These past few weeks, truck drivers have been on my mind more than they usually are. Maybe it’s because I have been hanging out with truck drivers as we make our visits to the fleets that are participating in Run on Less—Electric. I was also a guest on SiriusXM’s Road Dog Radio Trucking channel and visited a number of truck stops as we began travelling again with our own camper rig. Truckers are vocal, and I really enjoy all these interactions.
I have been in trucking for my entire career, so I always have had a great deal of respect for the work truck drivers do, although for a lot of people trucks—and by extension truck drivers—are seen as nuisances.
The COVID-19 pandemic did a lot to change the way the public looks at trucking, trucks, and truck drivers. Truck drivers worked throughout the pandemic to see that grocery stores were stocked with the things we needed, that hospitals and other essential businesses had the PPE supplies they needed, and that once they became available that the vaccines got to the proper distribution points.
But a lot of Americans have short memories and now that things have settled down—excluding the shortage of some key materials—it is a safe bet that folks may forgot about how important truck drivers are and go back to being annoyed when they are behind a truck on the Interstate or stuck at a light as they move along in our cities.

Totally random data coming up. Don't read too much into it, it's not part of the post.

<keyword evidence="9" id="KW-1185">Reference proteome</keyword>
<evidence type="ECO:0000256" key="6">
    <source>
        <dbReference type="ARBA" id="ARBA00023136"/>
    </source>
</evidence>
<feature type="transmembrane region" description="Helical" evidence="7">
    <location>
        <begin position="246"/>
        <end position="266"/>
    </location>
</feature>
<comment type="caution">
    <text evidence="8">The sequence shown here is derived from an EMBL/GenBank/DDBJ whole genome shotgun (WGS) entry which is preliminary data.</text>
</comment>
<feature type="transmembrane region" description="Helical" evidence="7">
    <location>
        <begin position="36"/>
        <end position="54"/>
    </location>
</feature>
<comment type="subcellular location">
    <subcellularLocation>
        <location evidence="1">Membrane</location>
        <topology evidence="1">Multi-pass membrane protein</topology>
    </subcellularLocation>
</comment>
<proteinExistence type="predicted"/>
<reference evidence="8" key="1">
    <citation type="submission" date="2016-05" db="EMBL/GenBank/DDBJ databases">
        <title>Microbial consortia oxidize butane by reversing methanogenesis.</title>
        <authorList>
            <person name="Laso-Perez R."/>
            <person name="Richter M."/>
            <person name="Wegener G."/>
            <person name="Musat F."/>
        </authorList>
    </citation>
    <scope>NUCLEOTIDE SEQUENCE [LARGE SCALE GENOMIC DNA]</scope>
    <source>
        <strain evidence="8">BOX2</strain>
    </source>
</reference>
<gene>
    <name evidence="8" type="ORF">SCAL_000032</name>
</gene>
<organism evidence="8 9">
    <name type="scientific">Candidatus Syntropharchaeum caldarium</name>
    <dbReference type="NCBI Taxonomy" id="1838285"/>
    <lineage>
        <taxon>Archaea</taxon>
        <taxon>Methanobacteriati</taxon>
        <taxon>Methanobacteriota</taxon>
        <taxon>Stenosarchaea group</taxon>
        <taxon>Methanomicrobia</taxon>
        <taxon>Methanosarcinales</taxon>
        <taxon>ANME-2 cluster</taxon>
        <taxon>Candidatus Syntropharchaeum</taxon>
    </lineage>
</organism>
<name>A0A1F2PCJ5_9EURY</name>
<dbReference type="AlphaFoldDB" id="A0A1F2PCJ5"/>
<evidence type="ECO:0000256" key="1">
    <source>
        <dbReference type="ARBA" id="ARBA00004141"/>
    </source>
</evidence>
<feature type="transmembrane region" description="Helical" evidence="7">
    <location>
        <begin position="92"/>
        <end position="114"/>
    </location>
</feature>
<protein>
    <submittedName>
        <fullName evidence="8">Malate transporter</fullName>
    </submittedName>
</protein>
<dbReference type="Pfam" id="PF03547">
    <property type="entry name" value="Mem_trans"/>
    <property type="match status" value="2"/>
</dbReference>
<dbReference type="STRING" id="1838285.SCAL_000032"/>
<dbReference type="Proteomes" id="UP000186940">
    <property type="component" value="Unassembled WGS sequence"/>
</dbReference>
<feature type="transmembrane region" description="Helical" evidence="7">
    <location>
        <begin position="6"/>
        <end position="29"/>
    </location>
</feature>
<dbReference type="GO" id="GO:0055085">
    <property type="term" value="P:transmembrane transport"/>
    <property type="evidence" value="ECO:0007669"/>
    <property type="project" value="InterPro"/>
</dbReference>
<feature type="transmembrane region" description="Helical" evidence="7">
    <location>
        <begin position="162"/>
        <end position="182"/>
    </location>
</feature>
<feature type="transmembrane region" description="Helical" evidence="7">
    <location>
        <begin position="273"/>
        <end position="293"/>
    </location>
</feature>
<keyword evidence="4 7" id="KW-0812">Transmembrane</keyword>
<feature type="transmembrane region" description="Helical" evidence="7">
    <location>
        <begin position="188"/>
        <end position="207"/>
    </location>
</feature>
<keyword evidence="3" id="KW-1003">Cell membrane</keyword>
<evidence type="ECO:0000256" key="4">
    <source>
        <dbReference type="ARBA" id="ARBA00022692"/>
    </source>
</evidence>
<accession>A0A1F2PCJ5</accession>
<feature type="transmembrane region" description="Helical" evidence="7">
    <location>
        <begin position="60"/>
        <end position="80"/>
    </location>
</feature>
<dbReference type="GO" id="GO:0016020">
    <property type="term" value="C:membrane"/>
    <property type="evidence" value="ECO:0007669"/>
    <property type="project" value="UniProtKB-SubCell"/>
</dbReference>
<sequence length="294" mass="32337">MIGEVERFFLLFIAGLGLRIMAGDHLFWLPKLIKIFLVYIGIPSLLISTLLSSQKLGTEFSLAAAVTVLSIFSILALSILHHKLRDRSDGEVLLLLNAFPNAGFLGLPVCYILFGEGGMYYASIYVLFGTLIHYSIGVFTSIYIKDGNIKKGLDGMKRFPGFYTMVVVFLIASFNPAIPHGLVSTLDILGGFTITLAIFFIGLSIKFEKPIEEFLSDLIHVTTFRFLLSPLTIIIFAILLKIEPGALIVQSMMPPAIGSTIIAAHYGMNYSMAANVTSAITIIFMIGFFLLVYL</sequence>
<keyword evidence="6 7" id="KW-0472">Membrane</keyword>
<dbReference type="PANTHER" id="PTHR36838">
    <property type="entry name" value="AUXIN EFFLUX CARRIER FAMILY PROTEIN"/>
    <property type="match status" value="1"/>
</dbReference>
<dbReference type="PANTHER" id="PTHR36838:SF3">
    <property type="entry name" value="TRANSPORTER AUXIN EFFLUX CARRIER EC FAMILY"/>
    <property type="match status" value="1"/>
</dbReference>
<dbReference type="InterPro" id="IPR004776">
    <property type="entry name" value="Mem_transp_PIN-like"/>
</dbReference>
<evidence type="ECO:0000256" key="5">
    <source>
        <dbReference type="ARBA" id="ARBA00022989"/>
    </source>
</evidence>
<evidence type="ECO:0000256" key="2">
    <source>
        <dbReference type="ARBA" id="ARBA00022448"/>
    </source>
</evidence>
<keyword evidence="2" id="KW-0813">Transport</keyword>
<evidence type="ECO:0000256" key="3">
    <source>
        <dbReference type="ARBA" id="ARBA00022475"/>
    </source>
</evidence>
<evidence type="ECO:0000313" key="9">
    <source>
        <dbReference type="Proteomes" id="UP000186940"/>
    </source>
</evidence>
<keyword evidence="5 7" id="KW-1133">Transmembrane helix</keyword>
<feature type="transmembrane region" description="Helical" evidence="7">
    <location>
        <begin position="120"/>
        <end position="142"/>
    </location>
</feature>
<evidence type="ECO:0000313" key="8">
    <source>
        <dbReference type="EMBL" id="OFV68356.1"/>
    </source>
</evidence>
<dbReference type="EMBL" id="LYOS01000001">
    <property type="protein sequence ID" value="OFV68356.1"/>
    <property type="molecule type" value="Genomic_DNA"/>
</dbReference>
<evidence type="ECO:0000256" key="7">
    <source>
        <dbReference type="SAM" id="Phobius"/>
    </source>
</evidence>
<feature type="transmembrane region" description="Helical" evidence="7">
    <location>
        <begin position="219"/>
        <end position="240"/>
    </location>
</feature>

I want to encourage everyone in the trucking industry to remind the general public of just how important trucks are whether we are in a pandemic or not. Remind them that trucks transport 70% of all goods transported across the U.S. Ask them to imagine what their lives would be like if they could not get 70% of the things in their stores, homes, or offices? The situation would be pretty bleak.
Truck drivers face a myriad of challenges every day from not being able to find parking when they need it, to dealing with horrible road conditions and bad weather, to being detained at shippers that don’t have shipments ready when they are supposed to be. And they must deal with some drivers who have no idea how long it takes to launch or stop a truck loaded to its 80,000-lb. legal limit. And that does not even begin to talk about the physical exertion it takes to drive a cab, or the noise and vibration drivers are subjected to during their long days of driving.
And yet day after day, they get behind the wheel of their rigs so we can get not only what we want, but what we need. In addition, many of them are committed to doing their part to improve freight efficiency and help trucking do its part for the environment.
To recognize the role of truck drivers, Sept. 12-18 has been set aside as National Truck Driver Appreciation Week. But for my money, we should be showing our appreciation for truck drivers every day of the year.
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